To use the best deadlift technique, it is best to start with a classical deadlift. Follow the steps below:
- Put a barbell on the ground with a reasonable amount of start weight, place your feet shoulder-width apart with your toes slightly pointing outwards. The middle of your foot should be right under the barbell.
- Straighten your back and grab the barbell by placing your hands on it a bit wider than the position of your feet. When you do that, position the barbell as close to you as possible.
- Make sure you look in front through the entirety of the movement. Relax your neck and head and don’t look around while performing the exercise.
- Throughout the entirety of the movement ensure that your shoulders are retracted backward.
- Let your hips move slightly backward when you lift the barbell, ensuring that you perform the exercise without bending your back. While extending your hips, maintain the barbell at a minimal distance from your body.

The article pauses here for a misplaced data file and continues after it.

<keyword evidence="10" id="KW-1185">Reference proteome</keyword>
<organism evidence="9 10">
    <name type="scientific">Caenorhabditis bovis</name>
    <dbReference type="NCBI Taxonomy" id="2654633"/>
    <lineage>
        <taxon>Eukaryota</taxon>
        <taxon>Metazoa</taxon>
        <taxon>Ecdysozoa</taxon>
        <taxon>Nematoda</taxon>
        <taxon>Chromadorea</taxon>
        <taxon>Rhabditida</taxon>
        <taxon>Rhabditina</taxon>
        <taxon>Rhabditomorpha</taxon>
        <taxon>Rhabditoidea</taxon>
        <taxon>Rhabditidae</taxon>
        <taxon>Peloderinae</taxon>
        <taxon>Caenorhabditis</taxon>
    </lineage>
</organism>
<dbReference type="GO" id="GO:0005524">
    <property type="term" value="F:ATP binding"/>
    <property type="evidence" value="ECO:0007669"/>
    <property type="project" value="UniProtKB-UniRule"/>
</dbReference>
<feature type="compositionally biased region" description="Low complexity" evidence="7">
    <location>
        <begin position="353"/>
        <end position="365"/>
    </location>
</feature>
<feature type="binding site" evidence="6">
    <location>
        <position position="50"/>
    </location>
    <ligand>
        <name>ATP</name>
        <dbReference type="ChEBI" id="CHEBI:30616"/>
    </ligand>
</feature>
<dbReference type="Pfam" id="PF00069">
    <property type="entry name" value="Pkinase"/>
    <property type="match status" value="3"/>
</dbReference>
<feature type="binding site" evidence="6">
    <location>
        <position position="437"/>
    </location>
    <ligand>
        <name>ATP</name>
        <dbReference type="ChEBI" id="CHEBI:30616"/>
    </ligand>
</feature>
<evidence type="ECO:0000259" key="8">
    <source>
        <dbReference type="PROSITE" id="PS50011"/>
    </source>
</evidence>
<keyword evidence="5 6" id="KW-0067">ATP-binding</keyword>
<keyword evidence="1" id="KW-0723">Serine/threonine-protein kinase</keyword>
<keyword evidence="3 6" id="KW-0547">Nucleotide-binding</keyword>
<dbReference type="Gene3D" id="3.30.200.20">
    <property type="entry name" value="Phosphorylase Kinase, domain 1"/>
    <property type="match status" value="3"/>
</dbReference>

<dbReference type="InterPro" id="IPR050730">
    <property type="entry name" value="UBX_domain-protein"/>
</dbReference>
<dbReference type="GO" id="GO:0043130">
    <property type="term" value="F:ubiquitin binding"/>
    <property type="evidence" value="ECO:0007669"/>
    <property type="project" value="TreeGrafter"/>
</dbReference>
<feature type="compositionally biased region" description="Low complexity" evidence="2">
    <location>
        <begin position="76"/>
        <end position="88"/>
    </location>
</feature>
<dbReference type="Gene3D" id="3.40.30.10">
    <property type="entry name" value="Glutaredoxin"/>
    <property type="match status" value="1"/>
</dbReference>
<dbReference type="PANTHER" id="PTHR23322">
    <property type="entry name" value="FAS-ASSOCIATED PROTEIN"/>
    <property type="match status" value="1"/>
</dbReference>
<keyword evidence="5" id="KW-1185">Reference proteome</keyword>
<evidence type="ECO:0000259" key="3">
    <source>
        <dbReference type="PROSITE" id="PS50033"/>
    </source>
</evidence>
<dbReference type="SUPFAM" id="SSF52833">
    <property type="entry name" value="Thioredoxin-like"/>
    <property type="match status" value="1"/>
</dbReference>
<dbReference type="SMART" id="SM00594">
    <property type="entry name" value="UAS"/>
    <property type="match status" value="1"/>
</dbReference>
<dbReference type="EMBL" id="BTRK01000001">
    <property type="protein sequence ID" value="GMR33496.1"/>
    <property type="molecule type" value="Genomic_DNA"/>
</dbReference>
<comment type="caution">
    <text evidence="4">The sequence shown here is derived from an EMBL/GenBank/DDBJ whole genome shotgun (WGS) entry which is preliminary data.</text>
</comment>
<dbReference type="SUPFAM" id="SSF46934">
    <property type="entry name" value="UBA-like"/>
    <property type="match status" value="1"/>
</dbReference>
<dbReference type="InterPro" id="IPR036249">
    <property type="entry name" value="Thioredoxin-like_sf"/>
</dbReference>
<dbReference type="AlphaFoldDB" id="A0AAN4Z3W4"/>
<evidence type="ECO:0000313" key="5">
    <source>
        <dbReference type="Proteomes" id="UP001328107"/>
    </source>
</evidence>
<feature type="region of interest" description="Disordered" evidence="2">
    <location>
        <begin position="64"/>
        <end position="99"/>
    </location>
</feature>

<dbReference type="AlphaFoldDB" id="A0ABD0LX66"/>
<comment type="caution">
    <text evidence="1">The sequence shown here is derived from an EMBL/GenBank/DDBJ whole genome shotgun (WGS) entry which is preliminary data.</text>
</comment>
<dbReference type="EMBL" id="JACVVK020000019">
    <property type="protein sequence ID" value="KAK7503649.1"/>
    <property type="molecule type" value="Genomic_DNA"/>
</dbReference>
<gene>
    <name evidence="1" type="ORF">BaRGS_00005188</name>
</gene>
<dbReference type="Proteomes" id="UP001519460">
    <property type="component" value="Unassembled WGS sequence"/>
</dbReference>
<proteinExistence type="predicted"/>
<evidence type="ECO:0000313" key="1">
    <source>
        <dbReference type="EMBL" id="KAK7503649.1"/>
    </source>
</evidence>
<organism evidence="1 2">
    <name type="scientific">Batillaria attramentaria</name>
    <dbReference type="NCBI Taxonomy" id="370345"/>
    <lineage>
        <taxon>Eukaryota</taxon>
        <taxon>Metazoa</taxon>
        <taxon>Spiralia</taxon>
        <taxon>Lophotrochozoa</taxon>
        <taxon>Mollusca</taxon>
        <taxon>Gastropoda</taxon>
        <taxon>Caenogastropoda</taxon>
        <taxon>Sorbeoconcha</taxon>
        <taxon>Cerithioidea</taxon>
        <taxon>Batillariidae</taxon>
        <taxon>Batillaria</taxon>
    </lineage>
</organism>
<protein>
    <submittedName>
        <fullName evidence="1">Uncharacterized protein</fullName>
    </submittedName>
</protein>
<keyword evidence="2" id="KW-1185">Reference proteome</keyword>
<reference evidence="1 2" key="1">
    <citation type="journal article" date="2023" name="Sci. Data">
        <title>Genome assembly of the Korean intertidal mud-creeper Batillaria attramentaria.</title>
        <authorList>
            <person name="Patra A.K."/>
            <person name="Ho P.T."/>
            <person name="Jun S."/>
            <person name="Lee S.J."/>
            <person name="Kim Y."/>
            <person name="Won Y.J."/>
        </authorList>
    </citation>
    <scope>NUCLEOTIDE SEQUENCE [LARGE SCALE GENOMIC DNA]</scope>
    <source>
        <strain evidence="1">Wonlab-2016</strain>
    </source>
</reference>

- Pay attention to your knees and keep them straight. They shouldn’t be moving sideways.
- When you lift the weight, don’t lift your heels, squeeze your back and lower the weight until it hits the ground. Then repeat.
Now that you know the usual sequence of moves a deadlift consists of, let’s learn some of the errors that you must avoid at all costs when performing deadlifts.
Common deadlift errors
It seems like the number of ways not to perform a deadlift outweighs the proper deadlift instructions.
The most common deadlift error you can spot in the gym is someone performing this very physically demanding exercise without warming up at all.
Another big no-go is stretching before deadlifts. You can stretch minor muscle groups like biceps or triceps, but if you expose your hamstrings, quads, or back to stretching before performing heavy lifting, you are actually setting up the muscle for injury. Thus, just warm up with light movements like jogging, athletics or rope-skipping